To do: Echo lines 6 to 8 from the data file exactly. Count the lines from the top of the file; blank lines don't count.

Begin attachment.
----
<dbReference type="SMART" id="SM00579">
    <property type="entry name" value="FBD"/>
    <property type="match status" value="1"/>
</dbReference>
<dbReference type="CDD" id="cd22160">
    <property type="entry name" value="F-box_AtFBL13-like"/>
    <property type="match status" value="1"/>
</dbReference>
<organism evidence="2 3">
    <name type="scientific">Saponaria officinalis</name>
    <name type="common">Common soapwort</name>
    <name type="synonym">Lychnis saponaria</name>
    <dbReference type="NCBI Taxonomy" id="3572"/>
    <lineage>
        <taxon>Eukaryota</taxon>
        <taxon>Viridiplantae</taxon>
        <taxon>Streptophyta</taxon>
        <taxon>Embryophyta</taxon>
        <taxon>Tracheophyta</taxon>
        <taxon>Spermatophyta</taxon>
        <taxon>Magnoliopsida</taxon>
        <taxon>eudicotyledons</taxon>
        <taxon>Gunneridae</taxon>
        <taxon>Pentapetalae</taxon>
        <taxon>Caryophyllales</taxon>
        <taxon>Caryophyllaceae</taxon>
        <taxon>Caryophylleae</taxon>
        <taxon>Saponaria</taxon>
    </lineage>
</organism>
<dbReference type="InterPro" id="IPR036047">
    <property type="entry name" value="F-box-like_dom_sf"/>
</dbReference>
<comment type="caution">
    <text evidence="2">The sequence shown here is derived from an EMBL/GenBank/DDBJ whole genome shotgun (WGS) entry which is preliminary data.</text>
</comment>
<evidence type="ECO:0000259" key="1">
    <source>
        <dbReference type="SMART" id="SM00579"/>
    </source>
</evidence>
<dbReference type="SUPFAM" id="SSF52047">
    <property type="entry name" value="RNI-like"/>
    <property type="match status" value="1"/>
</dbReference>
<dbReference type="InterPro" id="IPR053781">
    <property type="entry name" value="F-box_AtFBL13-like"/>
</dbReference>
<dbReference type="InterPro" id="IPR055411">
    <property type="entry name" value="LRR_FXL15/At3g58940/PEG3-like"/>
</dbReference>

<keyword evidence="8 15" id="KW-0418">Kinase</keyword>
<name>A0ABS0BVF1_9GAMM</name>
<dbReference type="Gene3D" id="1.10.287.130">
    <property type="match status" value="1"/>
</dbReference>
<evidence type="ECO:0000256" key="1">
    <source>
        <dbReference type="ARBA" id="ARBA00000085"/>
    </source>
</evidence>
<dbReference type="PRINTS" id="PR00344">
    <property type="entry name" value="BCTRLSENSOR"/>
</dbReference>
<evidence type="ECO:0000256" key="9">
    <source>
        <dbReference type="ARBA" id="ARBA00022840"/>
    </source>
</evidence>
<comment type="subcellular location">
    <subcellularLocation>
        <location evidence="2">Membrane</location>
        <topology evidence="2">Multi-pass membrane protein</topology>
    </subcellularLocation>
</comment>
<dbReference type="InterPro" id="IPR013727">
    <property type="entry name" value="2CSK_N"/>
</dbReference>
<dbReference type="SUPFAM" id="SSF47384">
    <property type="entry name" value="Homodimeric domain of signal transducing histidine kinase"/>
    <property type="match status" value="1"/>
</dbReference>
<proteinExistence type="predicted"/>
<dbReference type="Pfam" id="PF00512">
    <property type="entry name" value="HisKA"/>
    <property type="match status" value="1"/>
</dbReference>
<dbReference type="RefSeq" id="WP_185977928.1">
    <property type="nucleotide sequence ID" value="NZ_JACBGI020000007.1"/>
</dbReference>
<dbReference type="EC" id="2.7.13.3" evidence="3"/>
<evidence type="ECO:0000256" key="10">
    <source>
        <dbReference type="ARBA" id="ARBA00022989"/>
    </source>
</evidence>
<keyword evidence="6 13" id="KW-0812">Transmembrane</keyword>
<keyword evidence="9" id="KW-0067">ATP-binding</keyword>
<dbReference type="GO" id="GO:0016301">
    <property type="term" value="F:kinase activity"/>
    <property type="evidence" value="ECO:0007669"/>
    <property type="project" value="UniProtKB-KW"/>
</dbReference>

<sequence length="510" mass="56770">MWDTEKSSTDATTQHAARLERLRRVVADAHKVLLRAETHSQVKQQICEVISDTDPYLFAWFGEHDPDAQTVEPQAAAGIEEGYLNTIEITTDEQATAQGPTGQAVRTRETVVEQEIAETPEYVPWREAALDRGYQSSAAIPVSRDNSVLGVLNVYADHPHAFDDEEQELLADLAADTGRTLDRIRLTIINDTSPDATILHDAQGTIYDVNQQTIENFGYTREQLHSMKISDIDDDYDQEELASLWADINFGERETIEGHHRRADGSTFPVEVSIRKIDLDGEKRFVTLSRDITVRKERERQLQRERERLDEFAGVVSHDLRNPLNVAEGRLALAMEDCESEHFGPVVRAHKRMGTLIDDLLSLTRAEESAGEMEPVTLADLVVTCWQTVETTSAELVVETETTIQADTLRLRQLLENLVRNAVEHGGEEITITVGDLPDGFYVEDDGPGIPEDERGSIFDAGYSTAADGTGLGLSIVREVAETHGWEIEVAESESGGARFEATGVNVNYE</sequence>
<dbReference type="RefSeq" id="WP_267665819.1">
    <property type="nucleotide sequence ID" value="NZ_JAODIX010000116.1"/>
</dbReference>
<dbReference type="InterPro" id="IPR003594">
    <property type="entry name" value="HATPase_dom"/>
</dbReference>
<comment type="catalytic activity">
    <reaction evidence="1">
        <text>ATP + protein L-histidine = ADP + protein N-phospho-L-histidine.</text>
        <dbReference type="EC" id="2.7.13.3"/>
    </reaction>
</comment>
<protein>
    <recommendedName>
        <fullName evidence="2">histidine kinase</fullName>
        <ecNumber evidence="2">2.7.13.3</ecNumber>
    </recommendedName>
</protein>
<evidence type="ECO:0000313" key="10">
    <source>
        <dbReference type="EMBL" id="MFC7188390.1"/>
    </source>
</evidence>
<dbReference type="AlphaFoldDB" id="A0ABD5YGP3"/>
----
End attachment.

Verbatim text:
    <property type="entry name" value="F-box_AtFBL13-like"/>
    <property type="match status" value="1"/>
</dbReference>